When Kings star De’Aaron Fox was drafted in 2017, he had only been to Sacramento once before, and he didn’t remember much about it. But he knew he was about to move to a city hungry for success, and in recent months he’s seen a new energy in his adopted hometown.

“You definitely see the excitement, no matter where you go around the city,” said Fox, who regularly hears calls of “Light the beam” when fans see him walking downtown. “Just to be a part of this, getting the Kings out of that playoff drought, is huge – not only for myself but the entire fan base, the organization and the city.”

That joy, along with hope for Sacramento’s future, was on full display Saturday, when the Kings hosted the Warriors for the first game of their best-of-seven series. Fans packed into downtown hours before tip-off, sporting purple garb head to toe and chanting their city’s name in unison. Taylor Cummings and Robert Wood, longtime friends and lifelong fans, were among the first to crowd into a watch party outside the arena, where the game was playing on giant TV screens.

“I have never seen this much excitement, I have never seen this much unity,” said Cummings, who was clad in a purple wig and monarch robe. “People want to rag on this town and joke on this town, but I hope this puts us on the map beyond basketball.”

“We’re getting the respect and recognition that is long deserved,” Wood said, his face poking out of a giant violet inflatable tube man costume. Explaining the get-up, he grinned: “I am the beam!”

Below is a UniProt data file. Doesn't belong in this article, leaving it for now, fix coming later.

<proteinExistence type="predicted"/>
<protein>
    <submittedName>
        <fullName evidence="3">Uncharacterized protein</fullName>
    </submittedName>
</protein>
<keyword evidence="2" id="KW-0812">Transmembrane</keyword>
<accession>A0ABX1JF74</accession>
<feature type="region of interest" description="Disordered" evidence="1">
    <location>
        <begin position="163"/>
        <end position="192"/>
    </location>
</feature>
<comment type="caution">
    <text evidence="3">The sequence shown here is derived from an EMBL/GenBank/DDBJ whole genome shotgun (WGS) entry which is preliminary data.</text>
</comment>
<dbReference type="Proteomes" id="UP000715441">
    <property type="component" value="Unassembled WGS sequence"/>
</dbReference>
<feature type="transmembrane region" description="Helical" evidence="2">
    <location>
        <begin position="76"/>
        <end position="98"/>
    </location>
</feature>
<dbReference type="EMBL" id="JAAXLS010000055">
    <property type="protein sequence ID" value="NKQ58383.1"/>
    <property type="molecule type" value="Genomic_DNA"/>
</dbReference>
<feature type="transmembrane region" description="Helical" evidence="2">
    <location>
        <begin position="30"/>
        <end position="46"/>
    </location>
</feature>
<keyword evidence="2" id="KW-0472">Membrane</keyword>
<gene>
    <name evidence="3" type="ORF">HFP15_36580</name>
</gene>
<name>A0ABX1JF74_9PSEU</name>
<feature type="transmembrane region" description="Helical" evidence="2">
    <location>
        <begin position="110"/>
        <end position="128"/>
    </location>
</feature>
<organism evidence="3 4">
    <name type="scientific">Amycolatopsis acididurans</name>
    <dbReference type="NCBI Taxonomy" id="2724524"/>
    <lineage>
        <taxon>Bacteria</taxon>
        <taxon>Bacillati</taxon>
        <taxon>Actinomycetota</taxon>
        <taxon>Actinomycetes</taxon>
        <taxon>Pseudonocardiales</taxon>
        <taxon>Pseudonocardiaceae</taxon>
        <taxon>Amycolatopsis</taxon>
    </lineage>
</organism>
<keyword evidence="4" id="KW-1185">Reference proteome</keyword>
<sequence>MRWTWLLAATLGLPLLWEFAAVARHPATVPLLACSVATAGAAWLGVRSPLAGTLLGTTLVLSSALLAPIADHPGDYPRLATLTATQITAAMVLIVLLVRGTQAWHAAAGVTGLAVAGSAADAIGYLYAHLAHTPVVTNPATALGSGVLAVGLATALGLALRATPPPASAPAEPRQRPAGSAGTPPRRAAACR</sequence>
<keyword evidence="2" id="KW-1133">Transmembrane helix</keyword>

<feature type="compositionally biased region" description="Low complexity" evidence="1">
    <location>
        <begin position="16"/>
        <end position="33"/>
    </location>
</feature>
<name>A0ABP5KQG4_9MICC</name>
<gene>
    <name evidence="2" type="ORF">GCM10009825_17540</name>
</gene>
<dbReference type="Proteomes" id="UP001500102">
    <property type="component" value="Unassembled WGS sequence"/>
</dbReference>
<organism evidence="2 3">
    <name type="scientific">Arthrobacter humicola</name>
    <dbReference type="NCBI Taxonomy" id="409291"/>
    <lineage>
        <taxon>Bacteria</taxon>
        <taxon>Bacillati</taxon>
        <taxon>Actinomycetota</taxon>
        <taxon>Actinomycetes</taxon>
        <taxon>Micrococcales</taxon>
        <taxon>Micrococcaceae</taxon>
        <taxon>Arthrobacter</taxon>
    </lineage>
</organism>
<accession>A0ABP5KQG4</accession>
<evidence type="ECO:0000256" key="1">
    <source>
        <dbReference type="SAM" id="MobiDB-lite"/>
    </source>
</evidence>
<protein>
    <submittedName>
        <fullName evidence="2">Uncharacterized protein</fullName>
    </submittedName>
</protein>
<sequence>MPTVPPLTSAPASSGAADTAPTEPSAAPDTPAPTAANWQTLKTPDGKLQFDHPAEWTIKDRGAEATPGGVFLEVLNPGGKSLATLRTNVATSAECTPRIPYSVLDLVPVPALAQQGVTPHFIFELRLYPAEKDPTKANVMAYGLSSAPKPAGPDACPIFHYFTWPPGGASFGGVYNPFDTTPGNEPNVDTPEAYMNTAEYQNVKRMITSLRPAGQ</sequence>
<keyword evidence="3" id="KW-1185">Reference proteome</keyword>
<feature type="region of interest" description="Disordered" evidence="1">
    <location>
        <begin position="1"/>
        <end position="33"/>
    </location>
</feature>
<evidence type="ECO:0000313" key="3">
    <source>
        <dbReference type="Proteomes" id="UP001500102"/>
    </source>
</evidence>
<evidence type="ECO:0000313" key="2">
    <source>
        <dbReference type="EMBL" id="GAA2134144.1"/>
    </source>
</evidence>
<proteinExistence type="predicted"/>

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For most of its history, Sacramento has been cast by outsiders as a humdrum government town, serving as California’s capital since 1854 – and struggling to garner fame for much else.

But that sleepy reputation belies a track record of rowdiness that dates back to the city’s Gold Rush age origins, said local historian William Burg. Sacramento was the state’s first incorporated city and later became the western terminus of the transcontinental railroad.

From its earliest days, Sacramento had a diverse and pro-union population, Burg said. It was a center of the 1894 Pullman Strike and, later, home to lax prohibition laws that made it popular with the Hollywood crowd. In the city’s historic west end, where many Black, Asian and Latino Sacramentans lived during the first half of the 20th century, night clubs, jazz venues and a boxing gym lined the streets. But during redevelopment in the 1950s, the city bulldozed neighborhoods, displaced residents and drastically reshaped downtown.

“There was this whitewashing of our history,” said Burg, whose book, “Sacramento Renaissance,” covers this period. “That whole story about us being a quiet farm town gets harder and harder to believe. This livelier Sacramento, that’s the real story. That’s what people are seeing and are more interested in.”

The more present-day downtown can replicate its pre-redevelopment heyday, he argued, the more successful it will be.

While the Kings are now a key part of that formula, the city came very close to losing its team in 2013. More than a decade removed from being dubbed the “Greatest Show on Court” and nearly reaching the NBA finals, the Kings were at the time “a wholly dysfunctional organization,” said Marshall Garvey, a sports historian and Sacramento native.

After the former owners announced their intent to sell the Kings, who had been based in Sacramento since 1985, city residents and leaders launched an urgent campaign. They eventually recruited Ranadive to purchase the team, convinced the city council to approve public funds for a new downtown arena and passed a state law to expedite construction.